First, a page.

Floating Top Pocket


The top of the pack features a floating top pocket or lid. The pocket is attached at three points to the back of the pack, one by the means of a slider buckle and the other points are attached with webbing threaded through duckbill buckles. All of these points would have to be unattached to remove the lid and then to replace it, the steps would have to be reversed. 

The top lid features a rear-zipper opening with a handy semi-circular pull tab which are used on all
the major zippers of the pack. The inside of the lid features a clip to secure car keys or other valuables. As an additional bonus, there is also a very cool zippered-mesh pocket on the underside of the lid that measure almost 8 in (20.32 cm) square. What a neat idea!


Front Pockets
Easy-to-grasp circular zipper pull

The front of the pack features dual-vertical zippered front pockets. Although this pocket has a sewn-in divider in it, it does not extend completely to the top and bottom of the pocket. The zippers on the pockets feature circular-shaped zipper pulls that allow them to be easy to grasp. Overlaying the dual pockets is another pocket made out of stretch material. This shovel-type pocket has only a simple clip for the closure feature so it would readily accommodate anything that doesn't need to be protected from the elements.


Hipbelt and Harness


The sewn-in hipbelt on the Aura 65 is canted slightly upward to reportedly best cup the hips. It features a ErgoPull closure that offers a mechanical advantage. The webbing should be loosened to engage the buckle and then by evenly pulling both loose ends of the webbing towards the center, a nice fit is accomplished. The backside of the hipbelt is covered in open mesh so the inner perforated waffle foam is visible. The outer surface of the hipbelt features roomy 3D mesh pockets on each side complete with zippered openings.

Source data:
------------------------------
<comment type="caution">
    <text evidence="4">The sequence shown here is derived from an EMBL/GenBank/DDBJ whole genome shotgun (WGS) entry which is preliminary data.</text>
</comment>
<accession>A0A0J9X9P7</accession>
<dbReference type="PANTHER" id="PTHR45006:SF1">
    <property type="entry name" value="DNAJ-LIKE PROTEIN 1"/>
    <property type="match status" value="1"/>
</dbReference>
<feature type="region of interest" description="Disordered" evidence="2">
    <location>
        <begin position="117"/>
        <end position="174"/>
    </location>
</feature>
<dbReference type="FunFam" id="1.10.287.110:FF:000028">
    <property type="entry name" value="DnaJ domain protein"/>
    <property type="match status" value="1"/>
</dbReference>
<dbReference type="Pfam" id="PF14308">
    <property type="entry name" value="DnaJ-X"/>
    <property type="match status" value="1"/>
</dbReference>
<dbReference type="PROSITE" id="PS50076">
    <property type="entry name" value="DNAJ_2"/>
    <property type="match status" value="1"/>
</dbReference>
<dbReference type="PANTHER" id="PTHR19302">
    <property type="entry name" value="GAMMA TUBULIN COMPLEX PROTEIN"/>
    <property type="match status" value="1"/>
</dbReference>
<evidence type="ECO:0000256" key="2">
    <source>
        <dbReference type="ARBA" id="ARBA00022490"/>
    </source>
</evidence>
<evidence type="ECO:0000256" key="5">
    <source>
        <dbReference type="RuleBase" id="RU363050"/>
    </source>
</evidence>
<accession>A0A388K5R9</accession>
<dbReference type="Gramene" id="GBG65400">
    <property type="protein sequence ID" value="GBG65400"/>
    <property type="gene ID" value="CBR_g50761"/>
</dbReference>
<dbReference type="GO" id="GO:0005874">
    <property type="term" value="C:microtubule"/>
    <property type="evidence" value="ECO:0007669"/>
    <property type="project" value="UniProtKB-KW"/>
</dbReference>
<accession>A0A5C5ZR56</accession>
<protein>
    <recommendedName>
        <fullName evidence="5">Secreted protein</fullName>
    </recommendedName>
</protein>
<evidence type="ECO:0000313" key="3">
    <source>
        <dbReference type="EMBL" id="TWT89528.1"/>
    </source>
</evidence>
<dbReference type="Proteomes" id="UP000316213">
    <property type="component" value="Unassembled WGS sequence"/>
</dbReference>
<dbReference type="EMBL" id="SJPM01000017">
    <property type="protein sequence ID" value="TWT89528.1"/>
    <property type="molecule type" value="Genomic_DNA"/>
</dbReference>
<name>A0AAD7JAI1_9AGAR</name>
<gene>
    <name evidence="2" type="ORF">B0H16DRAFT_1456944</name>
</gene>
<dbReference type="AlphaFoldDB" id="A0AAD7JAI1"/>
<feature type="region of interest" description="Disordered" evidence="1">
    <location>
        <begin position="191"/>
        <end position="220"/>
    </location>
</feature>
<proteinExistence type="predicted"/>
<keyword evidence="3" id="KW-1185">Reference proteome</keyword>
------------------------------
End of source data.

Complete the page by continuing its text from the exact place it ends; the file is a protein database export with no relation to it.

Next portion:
The sewn-in harness is also specifically designed for a women's torso. The BioStretch Harness has a narrower profile and features mesh covered perforated waffle foam. The chest strap features a built-in whistle on the buckle.


Hydration

Like most packs offered by major manufacturers, the Osprey Aura 65 also offers several options for carrying water. There are two options for a hydration bag in that there is a sewn-in pocket inside the pack for such purpose but as an alternative it can also be stowed in the backpanel cavity or airspace by unzipping the backpanel closure. There are also two ports on the exterior of the pack for hydration tube exits. With that said, I normally use 1 quart/1 liter bottles for hydration so I am thrilled that the side stretch pockets are large enough in width and height (approx 7 in X 11 in/18 cm X 28 cm) to accommodate those.


Sleeping Bag Compartment and Ice Axe Loops
Y-Clip attachment for ice tool
The lower front side of the pack also features a zippered sleeping bag compartment with a removable divider. Although it is called "removable" it just means that one side of it can be released from the straps to make the inside of the pack one big compartment instead. The opposite long edge of the compartment is sewn in place. This is a feature that I ordinarily don't use because I normally line my pack with a contractor bag to make it completely waterproof. However I will take at least one trip where I use the divider for its stated purpose. There are also removable sleeping pad straps. The straps are each about 19 in (48 cm) long so they could accommodate most rolled-up pads.

As is standard on many packs there are ice axe loops with tie-offs. Each of the latter features a clove hitch-style bungee with Y-Clip allowing an ice tool to be fastened with a cordlock. The cords fit neatly into notches in the Y-Clip to secure. The clip is an exclusive design to Osprey.